Ukrainian Director Ivan Orlenko on his debut film “In Our Synagogue”
“In Our Synagogue” is the first film by Ukrainian director Ivan Orlenko. The 30-minute, black-and-white short is based on Franz Kafka’s unfinished short story of the same name. Of the film’s total budget of just over 1.5 million UAH (roughly $56 thousand), almost two thirds were provided by the Ukrainian state. The film tells the story of a 12-year-old Jewish boy trying to catch a mysterious animal that lives in the synagogue. Legend has it that the creature has been living there for several generations. Whether it has always been the same animal or not is unknown. The mystical creature would have been forgotten long ago if not for the women: they scream whenever they see the animal, breaking the silence during prayer. Trying to catch the animal, the boy plunges into a tangle of conflicting stories told by different people.
Kyiv-based journalist Olesya Anastasieva spoke with Orlenko about his feature film.
This interview appeared in the October/November 2017 issue of The Odessa Review, which was supported by the Ukrainian Jewish Encounter.
Odessa Review (Olesya Anastasieva): Why did you decide to make a film based on a work by Kafka?
Ivan Orlenko (IO): I find it difficult to reduce it to just one reason. First, it is Kafka’s work. It is an incredible piece of literature itself, which in my opinion has not fully found its on-screen portrayal. I found this unfinished story in Kafka’s notebooks by accident… I came up with the idea of putting this parable into a completely different context, so that breaking the narrative was the only possible and right way to go about things. There are things that are not spoken about. My approach was not to add to Kafka’s parable, but to build a world around it that lives by its own rules, generating asynchronous interactions and special allusions, such as a conversation between the blind and the deaf or different atonal music themes. Kafka’s original source is one and a half pages long, while the script is about twenty. In my opinion, such adjustments are adequate to the modern sense of the world with our absurd, postmodern counterpoints.[…]
But “In Our Synagogue” is one of the few of Kafka’s texts that directly addresses the Jewish culture, the religion of his ancestors, which Kafka had little to do with.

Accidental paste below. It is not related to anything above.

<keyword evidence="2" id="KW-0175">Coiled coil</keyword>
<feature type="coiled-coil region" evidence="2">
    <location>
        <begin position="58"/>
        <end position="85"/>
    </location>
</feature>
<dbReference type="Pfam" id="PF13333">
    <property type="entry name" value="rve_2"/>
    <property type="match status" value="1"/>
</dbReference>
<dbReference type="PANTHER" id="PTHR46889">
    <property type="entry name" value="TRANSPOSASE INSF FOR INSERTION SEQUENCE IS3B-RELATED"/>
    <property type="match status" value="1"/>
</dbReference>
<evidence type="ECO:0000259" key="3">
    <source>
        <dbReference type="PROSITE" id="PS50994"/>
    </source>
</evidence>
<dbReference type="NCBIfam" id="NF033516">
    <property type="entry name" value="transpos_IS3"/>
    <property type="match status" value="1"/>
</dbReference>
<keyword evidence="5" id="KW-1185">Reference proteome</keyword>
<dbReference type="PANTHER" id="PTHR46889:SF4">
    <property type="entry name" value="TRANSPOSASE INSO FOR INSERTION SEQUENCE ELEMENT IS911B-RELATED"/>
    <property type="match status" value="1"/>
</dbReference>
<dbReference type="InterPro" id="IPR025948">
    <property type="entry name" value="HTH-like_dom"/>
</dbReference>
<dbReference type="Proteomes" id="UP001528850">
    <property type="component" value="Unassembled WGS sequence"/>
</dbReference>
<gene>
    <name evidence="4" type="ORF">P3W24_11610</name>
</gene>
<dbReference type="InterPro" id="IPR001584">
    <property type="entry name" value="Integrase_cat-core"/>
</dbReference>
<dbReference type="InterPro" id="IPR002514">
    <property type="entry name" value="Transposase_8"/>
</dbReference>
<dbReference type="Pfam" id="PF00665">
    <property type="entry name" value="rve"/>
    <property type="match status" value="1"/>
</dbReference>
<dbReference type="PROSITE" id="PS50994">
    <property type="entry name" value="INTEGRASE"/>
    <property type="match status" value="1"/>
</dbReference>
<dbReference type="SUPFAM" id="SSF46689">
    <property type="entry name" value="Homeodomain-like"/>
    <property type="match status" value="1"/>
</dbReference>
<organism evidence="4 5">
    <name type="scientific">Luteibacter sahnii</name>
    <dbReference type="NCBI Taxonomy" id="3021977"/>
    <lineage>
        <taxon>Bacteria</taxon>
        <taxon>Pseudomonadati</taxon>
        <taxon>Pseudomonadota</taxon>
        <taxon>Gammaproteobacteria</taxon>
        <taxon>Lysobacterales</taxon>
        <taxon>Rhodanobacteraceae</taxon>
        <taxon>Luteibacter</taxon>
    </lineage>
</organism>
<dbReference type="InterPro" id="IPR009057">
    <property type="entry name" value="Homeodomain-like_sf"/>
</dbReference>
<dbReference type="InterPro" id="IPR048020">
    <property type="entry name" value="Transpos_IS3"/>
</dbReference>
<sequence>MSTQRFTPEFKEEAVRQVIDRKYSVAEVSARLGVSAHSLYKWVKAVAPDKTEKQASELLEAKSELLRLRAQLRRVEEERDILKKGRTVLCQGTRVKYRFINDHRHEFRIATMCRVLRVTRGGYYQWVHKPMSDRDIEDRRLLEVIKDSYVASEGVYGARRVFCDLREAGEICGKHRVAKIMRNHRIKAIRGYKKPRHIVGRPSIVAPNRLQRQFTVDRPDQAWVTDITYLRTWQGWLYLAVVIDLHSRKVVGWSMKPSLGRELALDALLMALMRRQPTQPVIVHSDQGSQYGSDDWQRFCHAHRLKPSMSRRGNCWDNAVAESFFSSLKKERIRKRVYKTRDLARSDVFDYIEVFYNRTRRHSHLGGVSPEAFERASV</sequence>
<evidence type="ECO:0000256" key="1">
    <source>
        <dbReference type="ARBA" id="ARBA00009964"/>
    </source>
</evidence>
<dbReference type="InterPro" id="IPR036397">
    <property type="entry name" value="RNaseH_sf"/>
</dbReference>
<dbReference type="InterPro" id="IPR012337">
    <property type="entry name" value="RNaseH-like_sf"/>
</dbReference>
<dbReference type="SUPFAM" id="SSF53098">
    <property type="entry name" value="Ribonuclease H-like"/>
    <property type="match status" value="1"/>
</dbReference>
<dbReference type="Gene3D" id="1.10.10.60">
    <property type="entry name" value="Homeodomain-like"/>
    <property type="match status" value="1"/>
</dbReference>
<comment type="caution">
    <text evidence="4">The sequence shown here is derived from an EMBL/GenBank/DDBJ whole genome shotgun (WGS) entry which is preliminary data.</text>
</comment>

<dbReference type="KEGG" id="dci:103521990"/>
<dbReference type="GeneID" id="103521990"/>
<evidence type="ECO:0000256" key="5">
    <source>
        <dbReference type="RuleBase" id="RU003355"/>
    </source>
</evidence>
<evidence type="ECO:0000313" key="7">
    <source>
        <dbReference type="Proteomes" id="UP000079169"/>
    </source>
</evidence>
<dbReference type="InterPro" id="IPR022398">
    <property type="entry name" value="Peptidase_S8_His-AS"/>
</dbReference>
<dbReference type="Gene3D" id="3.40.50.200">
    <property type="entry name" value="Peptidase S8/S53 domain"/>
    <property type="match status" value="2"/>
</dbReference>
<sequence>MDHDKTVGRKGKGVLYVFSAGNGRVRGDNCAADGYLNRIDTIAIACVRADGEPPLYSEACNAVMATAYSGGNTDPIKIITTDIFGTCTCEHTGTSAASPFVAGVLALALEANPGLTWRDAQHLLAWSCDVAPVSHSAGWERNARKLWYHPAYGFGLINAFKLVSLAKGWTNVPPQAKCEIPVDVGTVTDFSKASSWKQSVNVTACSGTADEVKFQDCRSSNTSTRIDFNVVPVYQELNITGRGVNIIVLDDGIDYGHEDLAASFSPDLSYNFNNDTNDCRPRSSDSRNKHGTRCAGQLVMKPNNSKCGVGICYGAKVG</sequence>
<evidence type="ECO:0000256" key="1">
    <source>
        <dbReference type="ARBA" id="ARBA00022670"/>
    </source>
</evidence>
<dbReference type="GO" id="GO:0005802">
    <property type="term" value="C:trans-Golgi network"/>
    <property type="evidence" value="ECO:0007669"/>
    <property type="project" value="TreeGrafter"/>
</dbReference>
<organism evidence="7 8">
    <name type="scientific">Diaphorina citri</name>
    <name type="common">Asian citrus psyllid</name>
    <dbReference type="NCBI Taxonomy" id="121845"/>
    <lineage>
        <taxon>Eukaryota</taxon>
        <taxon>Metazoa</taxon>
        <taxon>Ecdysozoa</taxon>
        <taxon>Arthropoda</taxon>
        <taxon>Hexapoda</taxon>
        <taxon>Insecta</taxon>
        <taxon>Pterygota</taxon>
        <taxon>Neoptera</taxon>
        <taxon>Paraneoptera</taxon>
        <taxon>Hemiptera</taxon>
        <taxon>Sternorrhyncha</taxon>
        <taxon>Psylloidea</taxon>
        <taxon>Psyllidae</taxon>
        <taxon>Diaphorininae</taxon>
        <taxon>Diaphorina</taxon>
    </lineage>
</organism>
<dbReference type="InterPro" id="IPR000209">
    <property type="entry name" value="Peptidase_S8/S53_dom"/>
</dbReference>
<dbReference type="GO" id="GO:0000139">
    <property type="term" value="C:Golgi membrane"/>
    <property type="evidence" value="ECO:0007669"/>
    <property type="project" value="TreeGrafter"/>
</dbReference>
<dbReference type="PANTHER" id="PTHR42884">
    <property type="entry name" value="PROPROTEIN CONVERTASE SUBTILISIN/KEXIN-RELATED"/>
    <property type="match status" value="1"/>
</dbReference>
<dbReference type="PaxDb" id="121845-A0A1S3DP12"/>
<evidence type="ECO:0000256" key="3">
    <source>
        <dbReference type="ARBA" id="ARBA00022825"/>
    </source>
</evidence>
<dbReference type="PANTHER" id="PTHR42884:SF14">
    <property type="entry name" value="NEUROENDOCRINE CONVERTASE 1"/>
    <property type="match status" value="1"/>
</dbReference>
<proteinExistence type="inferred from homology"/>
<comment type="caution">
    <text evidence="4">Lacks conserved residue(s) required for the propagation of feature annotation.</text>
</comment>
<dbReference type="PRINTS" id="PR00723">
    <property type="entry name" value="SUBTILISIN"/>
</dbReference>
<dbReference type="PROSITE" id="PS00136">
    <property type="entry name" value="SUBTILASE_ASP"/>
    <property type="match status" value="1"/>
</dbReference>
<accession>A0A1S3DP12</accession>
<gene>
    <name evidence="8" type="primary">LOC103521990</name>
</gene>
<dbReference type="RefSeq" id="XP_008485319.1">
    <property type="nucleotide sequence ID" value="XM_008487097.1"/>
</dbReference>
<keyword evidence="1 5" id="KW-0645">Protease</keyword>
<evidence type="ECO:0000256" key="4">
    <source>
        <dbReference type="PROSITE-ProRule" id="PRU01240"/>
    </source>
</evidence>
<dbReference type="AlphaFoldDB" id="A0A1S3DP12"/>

Ukraine was the motherland of and home to millions of Jews. However, now only a few preserved old synagogues and neglected ancient cemeteries are left. Yiddish, the former mother tongue of millions can no longer be heard, except for some elders who still remember the “mameloshn’” [“mother tongue”]. This picture of the devastation, the forgotten world made me shoot the film not only in Yiddish, but inside the old synagogue and some miraculously surviving Jewish houses, with the painful knowledge that all of these buildings will soon collapse, and grass will grow over them, because no one lives there. It is this sense of a long-lost time that predetermined that maximum attention would be drawn to the signs of that times, language, and everyday life. Time running indifferently and inexorably, only sometimes allowing the story to finish, is probably what my film is about, although it’s not for me to judge what it is.
If we look at the movie from a purely pragmatic point of view, as something that has a meaning and is valuable, then we can say that my film just shows once again what beauty there is in Ukraine. But this beauty is disappearing, and soon it will completely disappear if the people responsible for the preservation of historical buildings will continue to remain inactive.
OR: You found your own style to tell Kafka’s story. Who worked with you on the script? And tell me, why did you decide to make the film in Yiddish?
IO: I wrote the script myself. Michael Felsenbaum translated the dialogues into Yiddish. The film was filmed in Yiddish, because at that time and place in which the film is set, it was impossible for the characters to speak another language.
OR: But you must agree, that to write a text in a language that few people now speak is one thing. It is quite another to make sure that the actors on the set could speak it freely. So tell me, how proficiently did everyone who took part in the movie speak this language? And about the cast, tell me: Is everyone in the movie a professional actor?